A floor plan should indicate the intended floor finish; be that timber flooring, tiles, polished concrete, carpet, etc. In the case of carpet, which is most often left out of the building quote and contract, the detail isn’t as important, as you will most likely be handling it directly through a supplier. However, when it comes to other flooring types, timber in particular, you will need to make selections or allowances for the supply and installation of your preferred type of timber flooring in order to avoid nasty surprises and cost overruns. For example, ‘timber flooring’ can be a rather generic term when we consider that it may include imitation vinyl or laminate timber, floating timber floorboards, bamboo and traditional strip flooring, with the low-end cost starting at $25 per square metre and stretching all the way up to $200 per square metre. With such a wide range in products and costs, it is important that you understand what the builder has allowed for, as an inconsistent allowance can easily distort a building quote.
Garden taps can be neglected when it comes to featuring on plans and some rarely indicates their location. While they are easily overlooked during the design stage, they are sorely missed if not included. Rather than showing them on a floor plan, nominate how many taps you require in your quote.
Again, this is another assumption we make, and yes, it’s fair to assume that any reasonable builder will include some kind of hot water unit. However, if you prefer to install an environmentally friendly solar hot water unit, you need to make that very clear, as the cost of solar hot water units can be up to three times more expensive than other systems.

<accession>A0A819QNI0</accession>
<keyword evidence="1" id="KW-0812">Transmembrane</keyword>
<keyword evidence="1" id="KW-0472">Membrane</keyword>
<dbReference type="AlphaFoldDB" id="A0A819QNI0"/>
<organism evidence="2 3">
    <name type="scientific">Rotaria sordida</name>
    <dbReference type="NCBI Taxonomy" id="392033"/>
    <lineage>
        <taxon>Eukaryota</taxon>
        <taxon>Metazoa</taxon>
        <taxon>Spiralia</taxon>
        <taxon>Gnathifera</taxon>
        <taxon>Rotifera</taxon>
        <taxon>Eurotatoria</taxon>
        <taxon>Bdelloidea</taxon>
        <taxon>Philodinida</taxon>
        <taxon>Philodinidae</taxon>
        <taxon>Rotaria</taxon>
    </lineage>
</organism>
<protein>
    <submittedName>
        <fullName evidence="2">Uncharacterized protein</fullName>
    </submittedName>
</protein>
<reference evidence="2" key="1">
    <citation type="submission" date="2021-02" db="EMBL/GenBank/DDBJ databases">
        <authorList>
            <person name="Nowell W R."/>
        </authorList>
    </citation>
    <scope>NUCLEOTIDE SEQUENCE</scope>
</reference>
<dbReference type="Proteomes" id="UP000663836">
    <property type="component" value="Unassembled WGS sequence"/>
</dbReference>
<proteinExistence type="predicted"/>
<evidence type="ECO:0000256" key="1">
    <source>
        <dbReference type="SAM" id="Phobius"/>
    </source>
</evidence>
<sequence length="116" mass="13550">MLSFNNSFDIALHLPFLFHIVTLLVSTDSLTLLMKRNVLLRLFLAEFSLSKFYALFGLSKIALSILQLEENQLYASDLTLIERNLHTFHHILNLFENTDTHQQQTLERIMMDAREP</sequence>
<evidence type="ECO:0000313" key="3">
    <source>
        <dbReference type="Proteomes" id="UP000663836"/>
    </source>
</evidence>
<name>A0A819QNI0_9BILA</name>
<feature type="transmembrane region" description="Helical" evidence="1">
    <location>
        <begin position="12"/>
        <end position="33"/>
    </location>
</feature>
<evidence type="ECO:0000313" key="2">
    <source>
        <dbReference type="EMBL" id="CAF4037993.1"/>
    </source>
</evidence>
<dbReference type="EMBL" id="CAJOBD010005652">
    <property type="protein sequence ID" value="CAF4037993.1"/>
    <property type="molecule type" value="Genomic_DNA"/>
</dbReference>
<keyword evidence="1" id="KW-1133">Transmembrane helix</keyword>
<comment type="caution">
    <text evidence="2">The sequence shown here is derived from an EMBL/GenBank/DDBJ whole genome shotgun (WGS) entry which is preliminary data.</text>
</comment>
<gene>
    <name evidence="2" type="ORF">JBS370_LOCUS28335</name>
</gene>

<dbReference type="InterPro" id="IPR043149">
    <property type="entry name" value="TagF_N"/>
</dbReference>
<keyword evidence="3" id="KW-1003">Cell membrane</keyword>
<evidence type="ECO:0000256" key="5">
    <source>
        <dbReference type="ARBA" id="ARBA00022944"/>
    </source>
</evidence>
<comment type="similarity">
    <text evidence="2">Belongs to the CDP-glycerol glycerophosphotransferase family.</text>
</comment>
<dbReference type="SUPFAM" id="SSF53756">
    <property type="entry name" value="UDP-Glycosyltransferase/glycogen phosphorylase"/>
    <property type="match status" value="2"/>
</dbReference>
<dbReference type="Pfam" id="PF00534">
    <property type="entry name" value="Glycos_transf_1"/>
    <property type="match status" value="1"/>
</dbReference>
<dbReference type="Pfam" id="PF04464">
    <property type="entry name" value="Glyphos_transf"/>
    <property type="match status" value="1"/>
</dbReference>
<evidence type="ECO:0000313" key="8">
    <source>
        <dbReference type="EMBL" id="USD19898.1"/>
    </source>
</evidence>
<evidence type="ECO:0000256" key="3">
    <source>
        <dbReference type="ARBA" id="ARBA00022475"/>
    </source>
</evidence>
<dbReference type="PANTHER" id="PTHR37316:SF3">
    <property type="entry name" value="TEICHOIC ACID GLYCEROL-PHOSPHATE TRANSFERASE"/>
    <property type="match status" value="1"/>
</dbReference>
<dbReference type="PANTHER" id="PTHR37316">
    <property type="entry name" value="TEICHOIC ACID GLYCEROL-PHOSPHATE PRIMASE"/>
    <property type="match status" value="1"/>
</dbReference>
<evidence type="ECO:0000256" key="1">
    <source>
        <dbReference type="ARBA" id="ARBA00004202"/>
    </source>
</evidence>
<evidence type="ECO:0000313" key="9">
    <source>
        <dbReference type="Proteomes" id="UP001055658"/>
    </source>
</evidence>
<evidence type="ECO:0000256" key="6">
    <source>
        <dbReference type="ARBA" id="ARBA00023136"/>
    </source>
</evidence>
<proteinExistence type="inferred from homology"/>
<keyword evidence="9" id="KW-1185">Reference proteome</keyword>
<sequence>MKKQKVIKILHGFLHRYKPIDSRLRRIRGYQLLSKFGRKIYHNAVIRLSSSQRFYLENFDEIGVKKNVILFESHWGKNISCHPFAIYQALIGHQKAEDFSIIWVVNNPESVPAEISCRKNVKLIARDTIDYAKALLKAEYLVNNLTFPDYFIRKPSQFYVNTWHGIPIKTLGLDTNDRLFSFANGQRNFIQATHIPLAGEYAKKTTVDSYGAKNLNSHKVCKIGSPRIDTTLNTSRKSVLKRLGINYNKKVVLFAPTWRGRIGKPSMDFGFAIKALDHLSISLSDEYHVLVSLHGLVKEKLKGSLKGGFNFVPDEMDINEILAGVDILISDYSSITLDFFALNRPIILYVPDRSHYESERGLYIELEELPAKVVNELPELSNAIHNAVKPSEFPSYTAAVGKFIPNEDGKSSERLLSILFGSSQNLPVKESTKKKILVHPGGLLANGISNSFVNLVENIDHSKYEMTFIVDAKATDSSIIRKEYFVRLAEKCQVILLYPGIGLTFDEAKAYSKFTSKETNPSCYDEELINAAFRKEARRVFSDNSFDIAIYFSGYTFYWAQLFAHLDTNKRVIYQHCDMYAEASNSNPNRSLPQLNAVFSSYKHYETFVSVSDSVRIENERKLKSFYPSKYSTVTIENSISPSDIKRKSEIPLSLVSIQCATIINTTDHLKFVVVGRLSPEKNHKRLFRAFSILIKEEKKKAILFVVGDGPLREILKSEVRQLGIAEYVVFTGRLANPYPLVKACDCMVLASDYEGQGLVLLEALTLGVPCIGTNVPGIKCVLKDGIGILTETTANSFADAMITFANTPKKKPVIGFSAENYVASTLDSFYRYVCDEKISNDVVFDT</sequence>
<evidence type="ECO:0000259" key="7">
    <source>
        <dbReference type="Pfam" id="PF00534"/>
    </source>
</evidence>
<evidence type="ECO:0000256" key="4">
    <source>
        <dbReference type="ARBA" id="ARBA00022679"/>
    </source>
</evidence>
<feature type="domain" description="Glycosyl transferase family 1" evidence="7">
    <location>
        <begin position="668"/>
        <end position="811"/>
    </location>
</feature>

Retaining walls don’t get much love either. They’re certainly not as interesting as kitchens and custom joinery units; however, they still need consideration during the design stage so that they can be quoted on, because no matter how much we ignore them, they aren’t going to build themselves. For any block with even a modest slope, you (and ideally your designer) will probably need to put some thought into the location, height and type of retaining walls. It is not uncommon for builders to exclude retaining walls from their quote as they are often considered to be landscaping items; however, I believe them to be an integral element of the building site as a whole.
Despite their popularity in Australia, there is often critical information missing from drawings in relation to decks. There are many different types of decking boards available, including Australian and imported hardwood species, composite material decking boards and treated pine options; and each of these options are also available in different sizes. The cost of each of these options can vary dramatically, so if you have something specific in mind, you must ensure that your drawings nominate your preference. You may also like to consider the fixing method used, with a nailed fixing being the fastest and cheapest option and a stainless-steel screw fixing being the most secure, long-lasting and expensive option. Decks can be relatively expensive structures, so it is important that you set out your requirements in as much detail as possible so that when you compare a number of quotes, you are confident that you are comparing ‘apples with apples’.
Tell us, what costly item you could have missed in your building process? Feel free to write your comments down below.